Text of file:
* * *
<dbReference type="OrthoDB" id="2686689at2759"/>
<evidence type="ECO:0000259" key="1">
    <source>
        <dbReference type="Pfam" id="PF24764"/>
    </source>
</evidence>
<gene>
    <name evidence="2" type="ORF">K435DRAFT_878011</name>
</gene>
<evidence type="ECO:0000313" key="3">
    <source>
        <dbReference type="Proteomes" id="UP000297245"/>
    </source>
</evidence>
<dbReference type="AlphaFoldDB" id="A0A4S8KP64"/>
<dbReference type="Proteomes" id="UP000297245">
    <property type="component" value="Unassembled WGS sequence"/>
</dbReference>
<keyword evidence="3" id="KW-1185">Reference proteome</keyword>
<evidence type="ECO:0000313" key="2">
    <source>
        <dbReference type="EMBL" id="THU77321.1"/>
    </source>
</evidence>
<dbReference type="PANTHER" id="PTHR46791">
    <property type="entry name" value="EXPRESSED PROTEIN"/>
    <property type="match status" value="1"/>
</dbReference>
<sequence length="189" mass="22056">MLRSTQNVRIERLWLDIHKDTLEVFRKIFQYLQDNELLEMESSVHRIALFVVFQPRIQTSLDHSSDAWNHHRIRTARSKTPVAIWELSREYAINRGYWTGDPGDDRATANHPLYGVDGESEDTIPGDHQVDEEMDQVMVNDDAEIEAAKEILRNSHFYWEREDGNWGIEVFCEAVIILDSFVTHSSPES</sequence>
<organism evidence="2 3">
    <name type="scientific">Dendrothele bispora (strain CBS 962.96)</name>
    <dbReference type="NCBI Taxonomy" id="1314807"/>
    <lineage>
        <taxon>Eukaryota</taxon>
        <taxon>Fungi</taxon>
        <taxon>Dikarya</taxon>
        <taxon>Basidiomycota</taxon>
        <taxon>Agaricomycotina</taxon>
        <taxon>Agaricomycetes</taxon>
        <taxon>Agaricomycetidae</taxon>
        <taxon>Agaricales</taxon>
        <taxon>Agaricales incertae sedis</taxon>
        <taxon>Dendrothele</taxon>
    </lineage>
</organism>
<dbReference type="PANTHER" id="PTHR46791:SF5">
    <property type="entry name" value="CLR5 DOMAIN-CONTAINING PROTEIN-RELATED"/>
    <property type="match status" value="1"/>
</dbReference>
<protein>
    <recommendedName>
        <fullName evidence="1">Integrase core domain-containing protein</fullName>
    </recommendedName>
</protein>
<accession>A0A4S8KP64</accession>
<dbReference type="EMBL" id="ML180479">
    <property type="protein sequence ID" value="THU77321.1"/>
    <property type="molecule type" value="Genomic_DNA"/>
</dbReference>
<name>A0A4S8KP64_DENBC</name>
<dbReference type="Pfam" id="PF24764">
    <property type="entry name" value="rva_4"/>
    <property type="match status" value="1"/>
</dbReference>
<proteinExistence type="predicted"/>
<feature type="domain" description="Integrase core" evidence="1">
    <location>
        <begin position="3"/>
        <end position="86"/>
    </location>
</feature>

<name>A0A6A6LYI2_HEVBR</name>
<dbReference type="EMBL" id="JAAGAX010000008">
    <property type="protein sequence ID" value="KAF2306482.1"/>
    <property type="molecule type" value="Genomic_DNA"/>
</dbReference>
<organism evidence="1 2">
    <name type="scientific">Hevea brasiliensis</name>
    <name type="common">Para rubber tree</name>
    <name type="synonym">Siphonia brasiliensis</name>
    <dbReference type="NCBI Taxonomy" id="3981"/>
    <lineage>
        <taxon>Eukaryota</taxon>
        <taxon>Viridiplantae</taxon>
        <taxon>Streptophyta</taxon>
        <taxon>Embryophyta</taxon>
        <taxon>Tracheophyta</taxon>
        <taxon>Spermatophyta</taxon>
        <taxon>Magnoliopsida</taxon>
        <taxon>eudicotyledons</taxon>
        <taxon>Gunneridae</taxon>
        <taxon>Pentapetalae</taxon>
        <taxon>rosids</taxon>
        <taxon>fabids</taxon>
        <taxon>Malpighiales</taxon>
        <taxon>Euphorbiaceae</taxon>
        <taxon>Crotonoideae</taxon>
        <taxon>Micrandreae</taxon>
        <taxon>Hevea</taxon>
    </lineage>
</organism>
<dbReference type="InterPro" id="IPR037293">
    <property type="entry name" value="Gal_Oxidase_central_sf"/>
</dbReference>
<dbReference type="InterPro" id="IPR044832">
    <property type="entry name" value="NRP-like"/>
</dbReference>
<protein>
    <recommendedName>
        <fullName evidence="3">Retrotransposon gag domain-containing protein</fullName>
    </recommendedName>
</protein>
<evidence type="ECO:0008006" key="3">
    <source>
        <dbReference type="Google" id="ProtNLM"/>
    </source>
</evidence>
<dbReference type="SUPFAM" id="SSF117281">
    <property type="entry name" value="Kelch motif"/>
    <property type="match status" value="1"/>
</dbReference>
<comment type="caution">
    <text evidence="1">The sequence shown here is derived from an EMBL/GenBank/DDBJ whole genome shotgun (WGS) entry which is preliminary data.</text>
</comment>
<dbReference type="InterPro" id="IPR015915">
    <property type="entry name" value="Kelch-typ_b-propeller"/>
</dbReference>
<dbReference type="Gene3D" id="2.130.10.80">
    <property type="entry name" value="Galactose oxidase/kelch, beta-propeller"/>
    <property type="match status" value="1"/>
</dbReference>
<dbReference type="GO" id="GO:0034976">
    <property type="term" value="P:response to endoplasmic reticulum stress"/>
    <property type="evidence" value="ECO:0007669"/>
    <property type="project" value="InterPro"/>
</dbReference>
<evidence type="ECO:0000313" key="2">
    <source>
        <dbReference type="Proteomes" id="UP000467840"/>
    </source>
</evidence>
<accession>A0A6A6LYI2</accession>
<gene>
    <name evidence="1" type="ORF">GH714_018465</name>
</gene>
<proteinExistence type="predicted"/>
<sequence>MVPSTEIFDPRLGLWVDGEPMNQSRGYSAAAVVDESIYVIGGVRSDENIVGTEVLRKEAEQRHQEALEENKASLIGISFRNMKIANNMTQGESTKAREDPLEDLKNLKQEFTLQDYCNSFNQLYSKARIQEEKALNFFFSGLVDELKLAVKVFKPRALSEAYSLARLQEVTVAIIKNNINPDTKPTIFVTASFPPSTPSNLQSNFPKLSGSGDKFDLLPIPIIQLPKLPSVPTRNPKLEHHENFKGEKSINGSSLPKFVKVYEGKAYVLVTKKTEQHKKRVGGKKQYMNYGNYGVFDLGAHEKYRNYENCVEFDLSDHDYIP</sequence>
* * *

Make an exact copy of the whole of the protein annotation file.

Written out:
<dbReference type="OrthoDB" id="2686689at2759"/>
<evidence type="ECO:0000259" key="1">
    <source>
        <dbReference type="Pfam" id="PF24764"/>
    </source>
</evidence>
<gene>
    <name evidence="2" type="ORF">K435DRAFT_878011</name>
</gene>
<evidence type="ECO:0000313" key="3">
    <source>
        <dbReference type="Proteomes" id="UP000297245"/>
    </source>
</evidence>
<dbReference type="AlphaFoldDB" id="A0A4S8KP64"/>
<dbReference type="Proteomes" id="UP000297245">
    <property type="component" value="Unassembled WGS sequence"/>
</dbReference>
<keyword evidence="3" id="KW-1185">Reference proteome</keyword>
<evidence type="ECO:0000313" key="2">
    <source>
        <dbReference type="EMBL" id="THU77321.1"/>
    </source>
</evidence>
<dbReference type="PANTHER" id="PTHR46791">
    <property type="entry name" value="EXPRESSED PROTEIN"/>
    <property type="match status" value="1"/>
</dbReference>
<sequence length="189" mass="22056">MLRSTQNVRIERLWLDIHKDTLEVFRKIFQYLQDNELLEMESSVHRIALFVVFQPRIQTSLDHSSDAWNHHRIRTARSKTPVAIWELSREYAINRGYWTGDPGDDRATANHPLYGVDGESEDTIPGDHQVDEEMDQVMVNDDAEIEAAKEILRNSHFYWEREDGNWGIEVFCEAVIILDSFVTHSSPES</sequence>
<organism evidence="2 3">
    <name type="scientific">Dendrothele bispora (strain CBS 962.96)</name>
    <dbReference type="NCBI Taxonomy" id="1314807"/>
    <lineage>
        <taxon>Eukaryota</taxon>
        <taxon>Fungi</taxon>
        <taxon>Dikarya</taxon>
        <taxon>Basidiomycota</taxon>
        <taxon>Agaricomycotina</taxon>
        <taxon>Agaricomycetes</taxon>
        <taxon>Agaricomycetidae</taxon>
        <taxon>Agaricales</taxon>
        <taxon>Agaricales incertae sedis</taxon>
        <taxon>Dendrothele</taxon>
    </lineage>
</organism>
<dbReference type="PANTHER" id="PTHR46791:SF5">
    <property type="entry name" value="CLR5 DOMAIN-CONTAINING PROTEIN-RELATED"/>
    <property type="match status" value="1"/>
</dbReference>
<protein>
    <recommendedName>
        <fullName evidence="1">Integrase core domain-containing protein</fullName>
    </recommendedName>
</protein>
<accession>A0A4S8KP64</accession>
<dbReference type="EMBL" id="ML180479">
    <property type="protein sequence ID" value="THU77321.1"/>
    <property type="molecule type" value="Genomic_DNA"/>
</dbReference>
<name>A0A4S8KP64_DENBC</name>
<dbReference type="Pfam" id="PF24764">
    <property type="entry name" value="rva_4"/>
    <property type="match status" value="1"/>
</dbReference>
<proteinExistence type="predicted"/>
<feature type="domain" description="Integrase core" evidence="1">
    <location>
        <begin position="3"/>
        <end position="86"/>
    </location>
</feature>

<name>A0A6A6LYI2_HEVBR</name>
<dbReference type="EMBL" id="JAAGAX010000008">
    <property type="protein sequence ID" value="KAF2306482.1"/>
    <property type="molecule type" value="Genomic_DNA"/>
</dbReference>
<organism evidence="1 2">
    <name type="scientific">Hevea brasiliensis</name>
    <name type="common">Para rubber tree</name>
    <name type="synonym">Siphonia brasiliensis</name>
    <dbReference type="NCBI Taxonomy" id="3981"/>
    <lineage>
        <taxon>Eukaryota</taxon>
        <taxon>Viridiplantae</taxon>
        <taxon>Streptophyta</taxon>
        <taxon>Embryophyta</taxon>
        <taxon>Tracheophyta</taxon>
        <taxon>Spermatophyta</taxon>
        <taxon>Magnoliopsida</taxon>
        <taxon>eudicotyledons</taxon>
        <taxon>Gunneridae</taxon>
        <taxon>Pentapetalae</taxon>
        <taxon>rosids</taxon>
        <taxon>fabids</taxon>
        <taxon>Malpighiales</taxon>
        <taxon>Euphorbiaceae</taxon>
        <taxon>Crotonoideae</taxon>
        <taxon>Micrandreae</taxon>
        <taxon>Hevea</taxon>
    </lineage>
</organism>
<dbReference type="InterPro" id="IPR037293">
    <property type="entry name" value="Gal_Oxidase_central_sf"/>
</dbReference>
<dbReference type="InterPro" id="IPR044832">
    <property type="entry name" value="NRP-like"/>
</dbReference>
<protein>
    <recommendedName>
        <fullName evidence="3">Retrotransposon gag domain-containing protein</fullName>
    </recommendedName>
</protein>
<evidence type="ECO:0008006" key="3">
    <source>
        <dbReference type="Google" id="ProtNLM"/>
    </source>
</evidence>
<dbReference type="SUPFAM" id="SSF117281">
    <property type="entry name" value="Kelch motif"/>
    <property type="match status" value="1"/>
</dbReference>
<comment type="caution">
    <text evidence="1">The sequence shown here is derived from an EMBL/GenBank/DDBJ whole genome shotgun (WGS) entry which is preliminary data.</text>
</comment>
<dbReference type="InterPro" id="IPR015915">
    <property type="entry name" value="Kelch-typ_b-propeller"/>
</dbReference>
<dbReference type="Gene3D" id="2.130.10.80">
    <property type="entry name" value="Galactose oxidase/kelch, beta-propeller"/>
    <property type="match status" value="1"/>
</dbReference>
<dbReference type="GO" id="GO:0034976">
    <property type="term" value="P:response to endoplasmic reticulum stress"/>
    <property type="evidence" value="ECO:0007669"/>
    <property type="project" value="InterPro"/>
</dbReference>
<evidence type="ECO:0000313" key="2">
    <source>
        <dbReference type="Proteomes" id="UP000467840"/>
    </source>
</evidence>
<accession>A0A6A6LYI2</accession>
<gene>
    <name evidence="1" type="ORF">GH714_018465</name>
</gene>
<proteinExistence type="predicted"/>
<sequence>MVPSTEIFDPRLGLWVDGEPMNQSRGYSAAAVVDESIYVIGGVRSDENIVGTEVLRKEAEQRHQEALEENKASLIGISFRNMKIANNMTQGESTKAREDPLEDLKNLKQEFTLQDYCNSFNQLYSKARIQEEKALNFFFSGLVDELKLAVKVFKPRALSEAYSLARLQEVTVAIIKNNINPDTKPTIFVTASFPPSTPSNLQSNFPKLSGSGDKFDLLPIPIIQLPKLPSVPTRNPKLEHHENFKGEKSINGSSLPKFVKVYEGKAYVLVTKKTEQHKKRVGGKKQYMNYGNYGVFDLGAHEKYRNYENCVEFDLSDHDYIP</sequence>